Following the collapse of the Rana Plaza factory that killed 1,129 people last April, the world united in solidarity to help the victims, prevent future incidents and improve the working conditions of Bangladesh’s garment workers. The story was front page news across the globe. The fashion industry quickly rallied and drew up an accord committed to the goal of a safe and sustainable Bangladeshi garment industry. Politicians declared it a ‘terrible and avoidable catastrophe’ and consumers vowed to shop more ethically and avoid the fast fashion retailers known to use the offending factories. Even the Pope got involved declaring it ‘against God’. But as time goes by, people forget. How many politicians mention the subject now it’s out of the media spotlight? How many fashion retailers actually signed up to the accord? And in an unstable economy, how many of us have given much thought to the origin of that steal of a jumper on sale in H&M?
The airing of Panorama’s ‘Dying For A Bargain’ tonight on BBC served as a stark reminder to us all that although it is not front page news, the human rights abuse and inhumane working conditions are still a very real fact of life for many in the Bangladeshi garment industry. For those of you that missed the programme, Panorama secretly filmed workers making clothes for supermarket giant Lidl with their hours starting at 7am and ending at 2.30am. That’s a nineteen and a half hour day for just £2. Even more disturbing, a guard is filmed locking the gates of the factory at 1.15am. Had there been a fire, there was no escape. The workers would have perished.
The documentary also highlighted another truth – it’s all too easy to blame the Western clothing companies that employ these factories to manufacture the clothes. When Richard Bilton visited the factory as an undercover buyer from a fake British clothing company, he was assured that the factory closed at 17:30. He was also told that the gates were never locked. Factory owners keep double books making it very difficult for clothing companies to monitor what really goes on behind closed doors. In a country were corruption and bribery are rife, it’s all too easy to fake audits. But then again, it’s all too easy to pass the buck. Many of these retailers are multi-billion pound companies. If they really wanted to enforce safe and fair working practices in their factories, they surely could? Can’t they put trusted workers on the ground to monitor compliance with health and safety regulations? Can’t they enforce regular unannounced audits? Are retailers taking this seriously or are they more concerned about the bottom line and the bad press and PR nightmare that the collapse of Rana Plaza and documentaries like this cause?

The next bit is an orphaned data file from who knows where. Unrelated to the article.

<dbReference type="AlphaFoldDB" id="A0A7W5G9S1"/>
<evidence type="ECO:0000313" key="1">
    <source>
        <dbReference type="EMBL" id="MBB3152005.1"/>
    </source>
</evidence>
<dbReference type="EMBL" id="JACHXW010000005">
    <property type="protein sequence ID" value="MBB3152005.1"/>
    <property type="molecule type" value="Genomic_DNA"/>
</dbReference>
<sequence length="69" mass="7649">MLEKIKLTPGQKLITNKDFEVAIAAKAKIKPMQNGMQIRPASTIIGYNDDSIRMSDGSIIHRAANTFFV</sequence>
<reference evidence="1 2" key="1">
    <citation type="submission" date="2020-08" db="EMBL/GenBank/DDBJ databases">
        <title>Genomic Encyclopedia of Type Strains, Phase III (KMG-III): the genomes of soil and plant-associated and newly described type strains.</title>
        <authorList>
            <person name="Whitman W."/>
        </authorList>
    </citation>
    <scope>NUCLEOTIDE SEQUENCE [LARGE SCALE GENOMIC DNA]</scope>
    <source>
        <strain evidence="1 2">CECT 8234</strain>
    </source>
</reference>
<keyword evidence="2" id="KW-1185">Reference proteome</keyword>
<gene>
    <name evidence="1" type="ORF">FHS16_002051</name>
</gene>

Bangladesh is the second biggest exporter of clothes in the world and its £13billion textiles industry provides money and jobs for millions of workers. Pulling out of the country would cripple a nation so heavily reliant on its garment exports which account for a staggering 80% of total exports. The documentary also stressed that the majority of factories are safe and modern. We don’t have the answer but we do hope that the airing of Dying For A Bargain will remind people to continue to search for one. Don’t let the retailers get complacent, don’t let the politicians forget their promises and think before you buy. There is a reason the clothes are cheap – someone else is paying the price, often with their lives…